Getting to “we”: agility and the role of face in preventing supply chain problems from boiling over into supply chain disasters

A hypothetical based on the facts of the heparin case provides an apt illustration of how to be Ethically Agile and effectively manage supply chain safety and efficacy. Let us imagine that, before any patients were harmed,

Baxter and Scientific Protein became aware of, or even just suspected, quality control issues at Changzhou SPL. When they investigate, they discover that Changzhou was sourcing ingredients from middlemen, who in turn buy ingredients from small independent producers, which are often family-run operations. Those operations are supposed to be working with pig entrails to produce raw ingredients for heparin, but in some cases, are substituting OSCS to cut costs, presumably as a result of the higher price of pigs following the outbreak of blue-ear disease two years earlier.

Clearly the imperative is to fix the supply chain problem—quickly and verifiably. How best to do this? The Western mindset on these kinds of issues is pretty set. Someone from the “home office” shows up to ask a lot of questions and impose order and discipline on the process. It is not necessary to consider the ethical perspectives and cultural sensitivities of Changzhou executives. Perhaps that is even perceived as a distraction or pandering. Chinese manufacturers expect to be a part of, and profit from, the global trading system and so they should be expected to conform to global safety and efficacy standards. Full stop. No need to consider local cultural niceties and sensitivities. Everyone in the supply chain needs to snap to it. As we have noted previously, this perspective has a lot of merit behind it. The only question is whether it is the most effective way to accomplish the most important goal—to assure the safety and efficacy of the drug supply chain and avoid seriously injuring or killing patients.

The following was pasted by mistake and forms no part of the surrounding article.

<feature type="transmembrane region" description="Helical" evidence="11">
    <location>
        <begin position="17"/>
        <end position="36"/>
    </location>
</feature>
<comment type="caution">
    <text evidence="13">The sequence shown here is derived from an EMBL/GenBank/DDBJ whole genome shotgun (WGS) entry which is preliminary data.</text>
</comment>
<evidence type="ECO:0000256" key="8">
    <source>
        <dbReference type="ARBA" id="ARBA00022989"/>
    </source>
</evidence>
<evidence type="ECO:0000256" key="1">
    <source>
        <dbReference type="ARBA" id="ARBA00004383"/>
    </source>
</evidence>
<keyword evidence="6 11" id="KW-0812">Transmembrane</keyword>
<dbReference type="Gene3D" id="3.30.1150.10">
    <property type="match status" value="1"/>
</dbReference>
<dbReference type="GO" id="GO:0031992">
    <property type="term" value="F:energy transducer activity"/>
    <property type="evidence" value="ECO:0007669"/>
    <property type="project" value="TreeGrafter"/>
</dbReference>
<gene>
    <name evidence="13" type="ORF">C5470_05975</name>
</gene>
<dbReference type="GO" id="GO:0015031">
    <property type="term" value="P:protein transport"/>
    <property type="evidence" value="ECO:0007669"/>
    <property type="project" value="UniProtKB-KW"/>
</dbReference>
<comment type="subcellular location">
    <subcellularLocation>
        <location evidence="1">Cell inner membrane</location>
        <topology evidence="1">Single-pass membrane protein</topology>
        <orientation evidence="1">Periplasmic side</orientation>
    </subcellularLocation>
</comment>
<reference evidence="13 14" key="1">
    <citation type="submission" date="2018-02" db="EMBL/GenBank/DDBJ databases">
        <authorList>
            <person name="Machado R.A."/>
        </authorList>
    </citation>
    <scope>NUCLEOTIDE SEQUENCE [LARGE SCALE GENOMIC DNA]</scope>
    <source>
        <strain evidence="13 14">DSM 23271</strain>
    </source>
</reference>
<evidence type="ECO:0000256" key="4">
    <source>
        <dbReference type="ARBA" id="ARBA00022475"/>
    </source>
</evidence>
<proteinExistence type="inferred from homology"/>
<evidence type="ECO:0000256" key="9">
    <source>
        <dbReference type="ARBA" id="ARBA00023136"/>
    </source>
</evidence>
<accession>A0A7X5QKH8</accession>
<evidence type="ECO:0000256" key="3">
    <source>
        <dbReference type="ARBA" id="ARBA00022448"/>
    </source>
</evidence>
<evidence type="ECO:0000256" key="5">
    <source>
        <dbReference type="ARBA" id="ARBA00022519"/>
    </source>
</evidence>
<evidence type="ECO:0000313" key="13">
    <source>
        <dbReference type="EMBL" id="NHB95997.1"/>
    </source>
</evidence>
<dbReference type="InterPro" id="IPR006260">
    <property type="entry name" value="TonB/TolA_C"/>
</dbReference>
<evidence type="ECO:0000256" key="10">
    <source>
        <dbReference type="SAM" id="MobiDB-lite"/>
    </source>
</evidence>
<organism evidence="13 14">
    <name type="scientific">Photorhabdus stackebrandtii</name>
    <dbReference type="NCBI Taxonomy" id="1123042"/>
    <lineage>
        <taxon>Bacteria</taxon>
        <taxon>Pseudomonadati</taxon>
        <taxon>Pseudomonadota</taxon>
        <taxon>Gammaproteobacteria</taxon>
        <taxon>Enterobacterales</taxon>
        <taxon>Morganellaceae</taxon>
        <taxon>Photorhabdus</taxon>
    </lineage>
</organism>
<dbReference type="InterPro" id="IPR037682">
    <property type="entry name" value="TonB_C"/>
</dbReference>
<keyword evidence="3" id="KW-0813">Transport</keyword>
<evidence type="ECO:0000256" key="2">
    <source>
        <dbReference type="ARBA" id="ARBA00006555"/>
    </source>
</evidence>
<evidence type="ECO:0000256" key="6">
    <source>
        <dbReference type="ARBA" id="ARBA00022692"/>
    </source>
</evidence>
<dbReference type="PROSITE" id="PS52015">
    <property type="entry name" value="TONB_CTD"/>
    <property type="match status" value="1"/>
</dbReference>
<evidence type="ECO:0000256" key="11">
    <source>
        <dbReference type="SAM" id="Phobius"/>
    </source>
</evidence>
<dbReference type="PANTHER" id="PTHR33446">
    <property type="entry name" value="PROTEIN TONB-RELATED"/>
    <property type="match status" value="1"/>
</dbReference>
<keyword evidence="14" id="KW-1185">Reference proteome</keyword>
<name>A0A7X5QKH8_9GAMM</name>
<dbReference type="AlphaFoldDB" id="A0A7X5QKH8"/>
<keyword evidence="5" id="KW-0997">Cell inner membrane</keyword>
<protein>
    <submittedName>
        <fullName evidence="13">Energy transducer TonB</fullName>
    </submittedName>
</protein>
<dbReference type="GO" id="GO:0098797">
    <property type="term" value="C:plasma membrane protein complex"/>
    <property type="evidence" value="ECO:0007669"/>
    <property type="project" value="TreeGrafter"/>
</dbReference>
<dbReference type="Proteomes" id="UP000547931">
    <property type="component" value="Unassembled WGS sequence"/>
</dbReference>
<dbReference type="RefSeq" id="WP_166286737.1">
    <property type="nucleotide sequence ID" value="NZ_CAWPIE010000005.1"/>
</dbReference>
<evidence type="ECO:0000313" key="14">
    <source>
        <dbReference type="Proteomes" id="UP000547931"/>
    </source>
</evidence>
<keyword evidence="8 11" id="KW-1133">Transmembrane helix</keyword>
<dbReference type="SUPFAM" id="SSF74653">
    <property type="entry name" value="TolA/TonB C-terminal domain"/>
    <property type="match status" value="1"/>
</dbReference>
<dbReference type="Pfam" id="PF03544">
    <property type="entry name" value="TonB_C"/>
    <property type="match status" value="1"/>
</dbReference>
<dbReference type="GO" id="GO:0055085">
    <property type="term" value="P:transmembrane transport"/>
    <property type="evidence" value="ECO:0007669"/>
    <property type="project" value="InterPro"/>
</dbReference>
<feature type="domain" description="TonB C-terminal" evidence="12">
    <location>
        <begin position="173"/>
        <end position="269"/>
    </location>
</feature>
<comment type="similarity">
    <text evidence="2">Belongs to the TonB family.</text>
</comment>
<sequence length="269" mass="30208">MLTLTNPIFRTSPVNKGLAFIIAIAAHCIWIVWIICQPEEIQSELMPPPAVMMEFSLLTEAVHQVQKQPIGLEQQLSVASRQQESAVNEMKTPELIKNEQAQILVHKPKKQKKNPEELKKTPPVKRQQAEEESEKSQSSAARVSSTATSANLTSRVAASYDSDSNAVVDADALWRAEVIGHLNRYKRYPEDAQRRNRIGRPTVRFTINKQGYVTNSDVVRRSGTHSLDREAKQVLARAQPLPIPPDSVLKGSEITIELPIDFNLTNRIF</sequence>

Consider, however, the perspective of the Changzhou managers: a bunch of foreigners with little local authority, whom you have never seen before, are flinging accusations at you, causing you to lose face. A common reaction under these circumstances would be to not only limit access to the plant, but slow the inspection process down while appearing outwardly polite and compliant. It is also common to claim that slowdowns, or even limited access itself, are caused by mysterious company policies, state or company bureaucracy, absent managers or employees, or recent illnesses. Miscommunications may also be blamed. Overt stonewalling is typically avoided as it is considered rude to Chinese perspectives, but excuses and half-explanations for delays and lack of access are either real and exaggerated, or invented from whole cloth. Frustrated, and nearly as befogged as before, the Baxter and Scientific Protein teams are unable to achieve real clarity on what happened at Changzhou SPL. Far too often, the situation descends into an international merry-go-round of counterproductive fingerpointing (Gibson & Singh, 2018, p. 26).